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World's First Large-Capacity Gas-Insulated Transformer

275 kV-300 MVA large-capacity nonflammable transformers with high-pressure SF6 gas used for both insulating and cooling medium, have been completed.

World's First Large-Capacity Gas-Insulated Transformer

In 1967, Toshiba delivered nonflammable 66 kV-3,000 kVA transformers, using sulfur hexafluoride (SF6) gas instead of insulating oil for the first time in Japan, to the underground substation facility of The Dai-ichi Mutual Life Insurance Company (currently The Dai-ichi Life Insurance Co., Ltd.). The use of SF6 gas as an insulating medium started to spread widely and rapidly in the field of switchgears due to its high insulating performance and its advantage of nonflammability. In the case of transformers, however, use of SF6 did not expand like switchgears because of the quite weak cooling capability. As the result, the application of SF6 for transformers was limited within small transformers only. On the other hand, needs of large capacity gas insulated transformers for underground substations in urban area were getting higher and higher considering its excellent safety features. So the development of a largecapacity gas-insulated transformers (Large GIT) was a focus of expectations.

Early in 1980s, the development of large-capacity nonflammable transformers started in United States with the capacity around 300 MVA. But this plan was cancelled due to fiscal tightening by the U.S. government. In Japan, inspired by the plan above, the development of Large GIT has started in 1983. At that time, SF6 gas was believed to have insufficient cooling capacity by itself to realize Large GIT, so the concept of using fluorocarbon liquid as cooling medium was examined. Toshiba started its development with “Separate Cooling Structure”, applying independent metal cooling panels with fluorocarbon liquid between layers of sheet type winding insulated by PET film, which was originally tried by GE once. Transformer manufactures in Japan, each worked on development of Large GIT with its own invented structure and mechanism.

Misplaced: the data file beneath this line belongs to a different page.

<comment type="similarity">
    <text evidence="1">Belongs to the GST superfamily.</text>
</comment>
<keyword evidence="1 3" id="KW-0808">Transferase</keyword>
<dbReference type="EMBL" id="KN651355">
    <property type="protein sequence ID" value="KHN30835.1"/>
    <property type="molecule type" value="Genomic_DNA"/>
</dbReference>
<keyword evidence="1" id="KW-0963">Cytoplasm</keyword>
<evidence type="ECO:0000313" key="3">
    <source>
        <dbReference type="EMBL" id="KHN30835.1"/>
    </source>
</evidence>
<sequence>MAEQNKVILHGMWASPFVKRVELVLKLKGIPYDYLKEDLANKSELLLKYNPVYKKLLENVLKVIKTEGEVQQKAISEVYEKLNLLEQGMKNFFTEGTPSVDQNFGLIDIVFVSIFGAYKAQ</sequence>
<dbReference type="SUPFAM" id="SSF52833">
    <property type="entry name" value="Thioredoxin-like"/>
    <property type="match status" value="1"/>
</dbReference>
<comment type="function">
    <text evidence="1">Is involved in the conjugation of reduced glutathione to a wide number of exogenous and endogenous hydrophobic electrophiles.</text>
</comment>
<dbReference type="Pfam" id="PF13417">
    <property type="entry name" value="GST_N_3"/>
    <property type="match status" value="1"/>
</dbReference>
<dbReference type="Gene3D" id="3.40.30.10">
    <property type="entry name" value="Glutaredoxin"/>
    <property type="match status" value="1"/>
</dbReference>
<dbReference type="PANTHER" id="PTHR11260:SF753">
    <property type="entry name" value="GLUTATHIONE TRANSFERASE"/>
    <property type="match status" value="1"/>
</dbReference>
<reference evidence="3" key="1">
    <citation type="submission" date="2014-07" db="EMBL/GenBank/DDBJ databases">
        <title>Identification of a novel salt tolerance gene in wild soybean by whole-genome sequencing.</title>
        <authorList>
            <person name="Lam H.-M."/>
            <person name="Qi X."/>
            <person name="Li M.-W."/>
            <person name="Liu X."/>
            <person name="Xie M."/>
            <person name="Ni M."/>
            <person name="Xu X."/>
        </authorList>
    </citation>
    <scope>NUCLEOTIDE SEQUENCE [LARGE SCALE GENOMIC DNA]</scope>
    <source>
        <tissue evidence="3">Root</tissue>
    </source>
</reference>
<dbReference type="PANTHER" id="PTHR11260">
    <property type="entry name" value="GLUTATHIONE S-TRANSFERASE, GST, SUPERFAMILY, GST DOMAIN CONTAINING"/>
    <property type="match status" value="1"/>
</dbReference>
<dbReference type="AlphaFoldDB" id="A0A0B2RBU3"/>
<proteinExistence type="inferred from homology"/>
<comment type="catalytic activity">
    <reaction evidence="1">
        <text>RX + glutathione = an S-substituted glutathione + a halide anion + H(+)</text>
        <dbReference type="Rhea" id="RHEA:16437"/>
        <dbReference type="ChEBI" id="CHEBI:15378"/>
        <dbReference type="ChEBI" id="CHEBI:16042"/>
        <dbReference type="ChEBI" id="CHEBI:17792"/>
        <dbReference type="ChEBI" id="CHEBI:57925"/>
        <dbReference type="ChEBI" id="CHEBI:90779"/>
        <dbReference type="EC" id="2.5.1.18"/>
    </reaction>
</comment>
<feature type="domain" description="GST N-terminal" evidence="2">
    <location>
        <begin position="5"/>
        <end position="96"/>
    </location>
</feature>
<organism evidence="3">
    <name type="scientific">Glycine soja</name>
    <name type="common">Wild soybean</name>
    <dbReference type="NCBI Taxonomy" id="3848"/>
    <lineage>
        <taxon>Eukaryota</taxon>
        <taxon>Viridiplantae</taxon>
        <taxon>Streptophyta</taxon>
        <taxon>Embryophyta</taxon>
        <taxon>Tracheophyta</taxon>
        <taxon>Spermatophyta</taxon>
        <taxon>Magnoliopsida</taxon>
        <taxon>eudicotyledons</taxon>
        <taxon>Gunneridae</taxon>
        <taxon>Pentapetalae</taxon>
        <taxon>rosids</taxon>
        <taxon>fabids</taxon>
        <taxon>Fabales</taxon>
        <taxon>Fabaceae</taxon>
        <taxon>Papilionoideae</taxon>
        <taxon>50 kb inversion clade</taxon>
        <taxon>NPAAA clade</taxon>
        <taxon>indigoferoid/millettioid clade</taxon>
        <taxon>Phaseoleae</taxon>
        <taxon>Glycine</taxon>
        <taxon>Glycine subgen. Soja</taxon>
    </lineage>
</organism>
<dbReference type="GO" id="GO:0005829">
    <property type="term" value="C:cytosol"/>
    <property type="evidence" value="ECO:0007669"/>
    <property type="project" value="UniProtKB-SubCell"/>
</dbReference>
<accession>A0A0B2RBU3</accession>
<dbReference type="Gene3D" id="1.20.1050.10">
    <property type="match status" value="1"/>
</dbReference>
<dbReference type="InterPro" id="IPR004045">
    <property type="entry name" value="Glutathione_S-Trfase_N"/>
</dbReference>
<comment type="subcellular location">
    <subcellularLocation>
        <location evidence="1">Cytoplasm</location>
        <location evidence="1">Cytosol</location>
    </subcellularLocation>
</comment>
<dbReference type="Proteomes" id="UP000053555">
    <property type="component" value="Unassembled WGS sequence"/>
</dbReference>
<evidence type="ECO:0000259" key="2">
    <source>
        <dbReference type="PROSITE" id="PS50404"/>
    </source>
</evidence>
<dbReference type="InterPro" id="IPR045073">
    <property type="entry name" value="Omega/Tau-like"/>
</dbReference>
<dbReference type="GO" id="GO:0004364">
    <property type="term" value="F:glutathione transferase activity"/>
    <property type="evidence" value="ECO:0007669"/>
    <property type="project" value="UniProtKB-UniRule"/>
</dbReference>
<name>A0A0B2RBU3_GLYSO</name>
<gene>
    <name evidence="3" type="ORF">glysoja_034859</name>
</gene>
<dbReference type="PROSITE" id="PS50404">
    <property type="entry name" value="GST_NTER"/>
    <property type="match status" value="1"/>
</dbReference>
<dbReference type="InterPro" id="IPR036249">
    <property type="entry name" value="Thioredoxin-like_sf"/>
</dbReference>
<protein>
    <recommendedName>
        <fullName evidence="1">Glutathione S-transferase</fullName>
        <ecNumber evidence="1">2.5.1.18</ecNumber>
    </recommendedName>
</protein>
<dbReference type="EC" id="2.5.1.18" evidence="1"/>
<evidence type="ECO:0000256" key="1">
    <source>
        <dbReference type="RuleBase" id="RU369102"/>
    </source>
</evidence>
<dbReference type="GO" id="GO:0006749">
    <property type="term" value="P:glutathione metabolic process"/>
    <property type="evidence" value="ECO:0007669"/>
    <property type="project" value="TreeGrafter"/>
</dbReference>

In 1989, Toshiba has completed its development as the world’ first Large GIT, with ratings of 154 kV-200 MVA, for the Asahi Substation of Tokyo Electric Power Company (TEPCO). Then, in 1990, Toshiba has expanded the application to the rating of 275 kV-300 MVA for TEPCO’s Shin-Sakado Substation.

Although Toshiba has realized Large GIT, the special structure with the built-in cooling panel to cool the coils, and the application of very expensive fluorocarbon liquid, raised the cost of Large GIT three times higher than that of the conventional oil type transformers. Considering commercial base continuity, Toshiba started further development of direct cooling with SF6 gas itself. In order to increase the cooling capacity, a development team was formed in Toshiba’s own Laboratory, and they started the research on measures to improve the cooling properties of the gas, the flow of gas inside the transformer coils, and the new structure to change the flow deviation of gas. These efforts resulted in a number of achievements and have reached the completion of 275 kV-300 MVA Large GIT with only SF6 as insulating and cooling medium in 1994 for TEPCO’s Higashi-Shinjuku Substation. It has realized with combination of technologies such as the boosting of gas pressure, the adoption of a highly heat-resistant insulating material that allowed the operation temperature higher, the development of a large-capacity high-pressure gas blower, and equalization of the temperature of the coil through detailed analysis of gas flow control in the coil. The rating of Large GIT developed here is one of our standard models and have been on sales since that time.

In the same year, Toshiba also commercialized 275 kV-150 MVA gas-insulated shunt reactors and delivered it to TEPCO’s Katsunan Substation. This marked a new era of gas-insulated transformers and shunt reactors that did not require a special system for cooling. As the result, Toshiba has realized “Oil-less substation” with gas-insulated equipment of this type and it has been replacing the oil type underground substation equipment as the mainstream of TEPCO’s underground substations. These gas-insulated systems have been adopted by other electric power companies in Japan as well, and also started to be applied in other countries, such as Australia, England, Russia, United States and Canada, as a key component for the safe and reliable underground substations in urban areas.

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